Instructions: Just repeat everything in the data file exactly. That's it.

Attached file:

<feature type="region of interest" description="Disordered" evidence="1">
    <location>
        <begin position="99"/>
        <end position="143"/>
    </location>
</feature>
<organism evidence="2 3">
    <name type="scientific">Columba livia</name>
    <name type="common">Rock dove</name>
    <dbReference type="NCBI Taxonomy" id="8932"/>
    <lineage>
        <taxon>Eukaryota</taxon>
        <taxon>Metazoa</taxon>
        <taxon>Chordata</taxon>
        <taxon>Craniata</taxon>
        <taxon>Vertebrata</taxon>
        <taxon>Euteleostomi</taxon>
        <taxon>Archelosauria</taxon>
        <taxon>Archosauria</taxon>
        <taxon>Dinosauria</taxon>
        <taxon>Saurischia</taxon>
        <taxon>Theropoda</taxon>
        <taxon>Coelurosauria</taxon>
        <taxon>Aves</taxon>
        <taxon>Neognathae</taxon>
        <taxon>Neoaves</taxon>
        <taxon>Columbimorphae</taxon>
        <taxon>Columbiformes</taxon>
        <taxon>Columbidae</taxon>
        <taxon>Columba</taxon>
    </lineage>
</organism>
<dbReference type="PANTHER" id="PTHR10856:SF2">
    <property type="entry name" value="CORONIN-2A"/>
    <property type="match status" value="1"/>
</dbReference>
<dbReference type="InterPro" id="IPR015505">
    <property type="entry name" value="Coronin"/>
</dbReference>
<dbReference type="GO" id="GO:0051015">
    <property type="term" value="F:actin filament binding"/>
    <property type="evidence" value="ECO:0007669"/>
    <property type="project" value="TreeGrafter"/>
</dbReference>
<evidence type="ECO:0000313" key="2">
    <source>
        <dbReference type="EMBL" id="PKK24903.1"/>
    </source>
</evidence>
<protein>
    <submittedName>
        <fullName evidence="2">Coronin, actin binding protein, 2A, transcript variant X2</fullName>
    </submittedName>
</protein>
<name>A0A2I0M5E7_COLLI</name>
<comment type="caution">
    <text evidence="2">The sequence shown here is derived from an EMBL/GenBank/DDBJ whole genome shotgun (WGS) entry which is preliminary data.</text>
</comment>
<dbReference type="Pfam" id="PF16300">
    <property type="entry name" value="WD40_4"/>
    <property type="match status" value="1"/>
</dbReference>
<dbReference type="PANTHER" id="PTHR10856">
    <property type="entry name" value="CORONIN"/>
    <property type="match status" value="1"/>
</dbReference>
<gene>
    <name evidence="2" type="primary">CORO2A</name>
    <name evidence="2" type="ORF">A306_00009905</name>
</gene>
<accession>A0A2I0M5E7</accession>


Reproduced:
<feature type="region of interest" description="Disordered" evidence="1">
    <location>
        <begin position="99"/>
        <end position="143"/>
    </location>
</feature>
<organism evidence="2 3">
    <name type="scientific">Columba livia</name>
    <name type="common">Rock dove</name>
    <dbReference type="NCBI Taxonomy" id="8932"/>
    <lineage>
        <taxon>Eukaryota</taxon>
        <taxon>Metazoa</taxon>
        <taxon>Chordata</taxon>
        <taxon>Craniata</taxon>
        <taxon>Vertebrata</taxon>
        <taxon>Euteleostomi</taxon>
        <taxon>Archelosauria</taxon>
        <taxon>Archosauria</taxon>
        <taxon>Dinosauria</taxon>
        <taxon>Saurischia</taxon>
        <taxon>Theropoda</taxon>
        <taxon>Coelurosauria</taxon>
        <taxon>Aves</taxon>
        <taxon>Neognathae</taxon>
        <taxon>Neoaves</taxon>
        <taxon>Columbimorphae</taxon>
        <taxon>Columbiformes</taxon>
        <taxon>Columbidae</taxon>
        <taxon>Columba</taxon>
    </lineage>
</organism>
<dbReference type="PANTHER" id="PTHR10856:SF2">
    <property type="entry name" value="CORONIN-2A"/>
    <property type="match status" value="1"/>
</dbReference>
<dbReference type="InterPro" id="IPR015505">
    <property type="entry name" value="Coronin"/>
</dbReference>
<dbReference type="GO" id="GO:0051015">
    <property type="term" value="F:actin filament binding"/>
    <property type="evidence" value="ECO:0007669"/>
    <property type="project" value="TreeGrafter"/>
</dbReference>
<evidence type="ECO:0000313" key="2">
    <source>
        <dbReference type="EMBL" id="PKK24903.1"/>
    </source>
</evidence>
<protein>
    <submittedName>
        <fullName evidence="2">Coronin, actin binding protein, 2A, transcript variant X2</fullName>
    </submittedName>
</protein>
<name>A0A2I0M5E7_COLLI</name>
<comment type="caution">
    <text evidence="2">The sequence shown here is derived from an EMBL/GenBank/DDBJ whole genome shotgun (WGS) entry which is preliminary data.</text>
</comment>
<dbReference type="Pfam" id="PF16300">
    <property type="entry name" value="WD40_4"/>
    <property type="match status" value="1"/>
</dbReference>
<dbReference type="PANTHER" id="PTHR10856">
    <property type="entry name" value="CORONIN"/>
    <property type="match status" value="1"/>
</dbReference>
<gene>
    <name evidence="2" type="primary">CORO2A</name>
    <name evidence="2" type="ORF">A306_00009905</name>
</gene>
<accession>A0A2I0M5E7</accession>